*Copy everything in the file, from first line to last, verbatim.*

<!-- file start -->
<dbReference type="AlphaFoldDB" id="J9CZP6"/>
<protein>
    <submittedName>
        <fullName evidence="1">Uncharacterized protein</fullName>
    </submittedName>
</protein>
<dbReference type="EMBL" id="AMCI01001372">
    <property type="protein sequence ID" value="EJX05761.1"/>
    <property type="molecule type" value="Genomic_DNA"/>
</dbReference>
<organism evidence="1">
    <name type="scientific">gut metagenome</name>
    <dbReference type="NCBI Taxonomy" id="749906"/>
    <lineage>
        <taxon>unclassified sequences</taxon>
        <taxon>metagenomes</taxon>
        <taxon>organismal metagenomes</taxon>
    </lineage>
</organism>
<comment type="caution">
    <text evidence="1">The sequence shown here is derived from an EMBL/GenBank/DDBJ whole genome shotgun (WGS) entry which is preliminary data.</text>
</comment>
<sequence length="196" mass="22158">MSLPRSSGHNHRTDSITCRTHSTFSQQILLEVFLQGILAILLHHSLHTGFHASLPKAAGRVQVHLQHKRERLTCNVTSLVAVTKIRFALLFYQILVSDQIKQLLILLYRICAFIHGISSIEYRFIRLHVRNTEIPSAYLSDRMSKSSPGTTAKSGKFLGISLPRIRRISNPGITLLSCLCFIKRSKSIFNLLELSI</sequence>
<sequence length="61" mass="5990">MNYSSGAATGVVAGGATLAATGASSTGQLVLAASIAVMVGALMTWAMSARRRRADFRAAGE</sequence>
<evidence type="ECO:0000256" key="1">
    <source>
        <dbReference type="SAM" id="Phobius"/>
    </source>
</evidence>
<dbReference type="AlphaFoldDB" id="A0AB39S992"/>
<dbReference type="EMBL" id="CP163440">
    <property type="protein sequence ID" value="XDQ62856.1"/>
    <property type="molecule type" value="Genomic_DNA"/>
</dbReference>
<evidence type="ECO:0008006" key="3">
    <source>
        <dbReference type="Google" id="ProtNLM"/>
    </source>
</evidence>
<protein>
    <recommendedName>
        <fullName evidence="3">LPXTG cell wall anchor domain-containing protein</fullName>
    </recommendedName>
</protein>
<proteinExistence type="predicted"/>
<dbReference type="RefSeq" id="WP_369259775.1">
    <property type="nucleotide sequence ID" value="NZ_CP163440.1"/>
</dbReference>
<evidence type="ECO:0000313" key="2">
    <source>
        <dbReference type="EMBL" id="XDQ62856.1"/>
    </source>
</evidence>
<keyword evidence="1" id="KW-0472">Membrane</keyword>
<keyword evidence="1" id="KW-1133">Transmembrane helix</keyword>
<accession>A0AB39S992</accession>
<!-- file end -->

<dbReference type="AlphaFoldDB" id="J9CZP6"/>
<protein>
    <submittedName>
        <fullName evidence="1">Uncharacterized protein</fullName>
    </submittedName>
</protein>
<dbReference type="EMBL" id="AMCI01001372">
    <property type="protein sequence ID" value="EJX05761.1"/>
    <property type="molecule type" value="Genomic_DNA"/>
</dbReference>
<organism evidence="1">
    <name type="scientific">gut metagenome</name>
    <dbReference type="NCBI Taxonomy" id="749906"/>
    <lineage>
        <taxon>unclassified sequences</taxon>
        <taxon>metagenomes</taxon>
        <taxon>organismal metagenomes</taxon>
    </lineage>
</organism>
<comment type="caution">
    <text evidence="1">The sequence shown here is derived from an EMBL/GenBank/DDBJ whole genome shotgun (WGS) entry which is preliminary data.</text>
</comment>
<sequence length="196" mass="22158">MSLPRSSGHNHRTDSITCRTHSTFSQQILLEVFLQGILAILLHHSLHTGFHASLPKAAGRVQVHLQHKRERLTCNVTSLVAVTKIRFALLFYQILVSDQIKQLLILLYRICAFIHGISSIEYRFIRLHVRNTEIPSAYLSDRMSKSSPGTTAKSGKFLGISLPRIRRISNPGITLLSCLCFIKRSKSIFNLLELSI</sequence>
<sequence length="61" mass="5990">MNYSSGAATGVVAGGATLAATGASSTGQLVLAASIAVMVGALMTWAMSARRRRADFRAAGE</sequence>
<evidence type="ECO:0000256" key="1">
    <source>
        <dbReference type="SAM" id="Phobius"/>
    </source>
</evidence>
<dbReference type="AlphaFoldDB" id="A0AB39S992"/>
<dbReference type="EMBL" id="CP163440">
    <property type="protein sequence ID" value="XDQ62856.1"/>
    <property type="molecule type" value="Genomic_DNA"/>
</dbReference>
<evidence type="ECO:0008006" key="3">
    <source>
        <dbReference type="Google" id="ProtNLM"/>
    </source>
</evidence>
<protein>
    <recommendedName>
        <fullName evidence="3">LPXTG cell wall anchor domain-containing protein</fullName>
    </recommendedName>
</protein>
<proteinExistence type="predicted"/>
<dbReference type="RefSeq" id="WP_369259775.1">
    <property type="nucleotide sequence ID" value="NZ_CP163440.1"/>
</dbReference>
<evidence type="ECO:0000313" key="2">
    <source>
        <dbReference type="EMBL" id="XDQ62856.1"/>
    </source>
</evidence>
<keyword evidence="1" id="KW-0472">Membrane</keyword>
<keyword evidence="1" id="KW-1133">Transmembrane helix</keyword>
<accession>A0AB39S992</accession>